“Back then, in 2004, it was the first time that the Camataru brothers had been properly convicted. They were sentenced to five and six years’ imprisonment,” says Sintion.Did they stay in prison?“Yes, they did, and they hate me for it.”For Marian Sintion, his work to bring down the Camataru brothers underlined the corruption of the Romanian legal system. Time after time they had managed to get away with it, the evidence against them was said to be insufficient and charges were dropped on what seemed to be fabricated grounds.When the police and prosecutor continued to investigate the clan following the conviction in 2004 – which included extortion, rape, trafficking and GHB – and took a new case to court, a scandal ensued. Not least when the brothers attempted to thwart the investigation by informing on police officers who they had bribed over the years.
In 2008, the year after Romania became an EU Member State, the Camataru brothers were once again brought to justice. Vasile Balint was imprisoned for 13 years, while Ion Balint got away with just one year and seven months’ imprisonment in the extensive case that followed the 2004 conviction. However, their sentences were not extended to any notable extent. As they had already served time, their new sentences were incorporated with their earlier ones.Fullscreen Vasile Balint was released on probation in December 2011. Just over a year earlier, his brother Ion Balint had been released from prison. His gang was waiting for him outside the prison gates with a black stallion, its bridle adorned with Swarovski crystals.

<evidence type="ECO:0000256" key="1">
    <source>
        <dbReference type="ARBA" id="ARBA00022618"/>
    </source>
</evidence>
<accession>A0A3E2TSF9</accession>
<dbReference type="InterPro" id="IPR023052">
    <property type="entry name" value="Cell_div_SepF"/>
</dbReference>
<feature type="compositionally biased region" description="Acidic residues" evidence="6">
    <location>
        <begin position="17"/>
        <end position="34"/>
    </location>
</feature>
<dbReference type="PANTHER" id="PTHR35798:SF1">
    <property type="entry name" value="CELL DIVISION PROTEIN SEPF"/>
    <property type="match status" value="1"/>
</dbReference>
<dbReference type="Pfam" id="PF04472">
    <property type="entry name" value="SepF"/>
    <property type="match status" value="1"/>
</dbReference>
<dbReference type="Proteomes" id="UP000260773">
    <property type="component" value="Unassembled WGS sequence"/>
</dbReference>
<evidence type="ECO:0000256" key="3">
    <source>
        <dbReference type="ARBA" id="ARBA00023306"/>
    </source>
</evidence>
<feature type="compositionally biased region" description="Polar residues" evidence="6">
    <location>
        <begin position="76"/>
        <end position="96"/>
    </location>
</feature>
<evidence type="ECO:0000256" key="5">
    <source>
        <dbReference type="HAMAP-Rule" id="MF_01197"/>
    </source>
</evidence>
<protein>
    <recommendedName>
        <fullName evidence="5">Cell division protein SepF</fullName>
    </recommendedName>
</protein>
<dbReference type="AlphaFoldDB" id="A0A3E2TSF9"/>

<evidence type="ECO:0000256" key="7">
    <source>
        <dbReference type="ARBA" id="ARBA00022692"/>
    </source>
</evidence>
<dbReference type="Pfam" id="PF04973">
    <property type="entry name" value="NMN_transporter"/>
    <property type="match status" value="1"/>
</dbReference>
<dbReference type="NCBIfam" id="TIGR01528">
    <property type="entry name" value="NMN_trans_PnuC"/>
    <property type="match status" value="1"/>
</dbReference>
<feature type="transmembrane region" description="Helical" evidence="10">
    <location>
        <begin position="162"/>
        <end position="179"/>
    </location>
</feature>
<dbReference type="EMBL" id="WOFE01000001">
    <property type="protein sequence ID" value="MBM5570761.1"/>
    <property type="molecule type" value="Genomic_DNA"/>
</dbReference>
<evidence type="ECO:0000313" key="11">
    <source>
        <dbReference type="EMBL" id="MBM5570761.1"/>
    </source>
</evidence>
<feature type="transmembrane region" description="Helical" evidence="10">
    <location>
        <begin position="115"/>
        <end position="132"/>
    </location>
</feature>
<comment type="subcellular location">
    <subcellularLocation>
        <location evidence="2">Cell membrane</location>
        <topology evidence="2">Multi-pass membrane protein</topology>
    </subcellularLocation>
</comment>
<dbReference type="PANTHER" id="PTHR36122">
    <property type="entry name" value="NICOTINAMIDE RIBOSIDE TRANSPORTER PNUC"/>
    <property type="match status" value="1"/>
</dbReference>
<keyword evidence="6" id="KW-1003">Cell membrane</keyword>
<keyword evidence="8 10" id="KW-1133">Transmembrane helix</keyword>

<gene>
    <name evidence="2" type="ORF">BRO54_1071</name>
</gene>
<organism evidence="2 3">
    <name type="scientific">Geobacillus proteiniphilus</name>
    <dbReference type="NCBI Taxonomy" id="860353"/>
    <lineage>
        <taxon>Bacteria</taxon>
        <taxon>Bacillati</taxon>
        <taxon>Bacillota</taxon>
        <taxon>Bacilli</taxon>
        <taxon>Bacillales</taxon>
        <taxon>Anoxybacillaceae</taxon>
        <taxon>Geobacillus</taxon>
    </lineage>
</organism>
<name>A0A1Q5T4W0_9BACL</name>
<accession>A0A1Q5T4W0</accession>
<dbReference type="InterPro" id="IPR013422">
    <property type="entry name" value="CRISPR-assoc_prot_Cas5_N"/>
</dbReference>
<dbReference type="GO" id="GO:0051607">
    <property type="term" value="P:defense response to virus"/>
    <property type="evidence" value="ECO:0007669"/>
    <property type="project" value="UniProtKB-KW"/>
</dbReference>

Followed by television cameras, Ion Balint rode back to his country estate in Ferentari.
The brothers were once again free, but their time in prison had weakened the clan. In sector five in Bucharest, the Steoaca clan had gained ground and become one of the dominant gangs where the drug trade was concerned. In the same sector the Piano clan had seized the market for extortion and illegal money lending.Within the Camataru clan’s former area of speciality, prostitution, there was greater competition from several clans, who had also expanded their business by trafficking Romanian and Moldavian women to countries such as Italy and Spain.“They (the Camataru clan) lost their market. They no longer had the influence and strength they once had. New groups had taken over,” says prosecutor Marian Sintion.The strained situation meant that the Camataru clan desperately needed to prove that they were still a force to be reckoned with.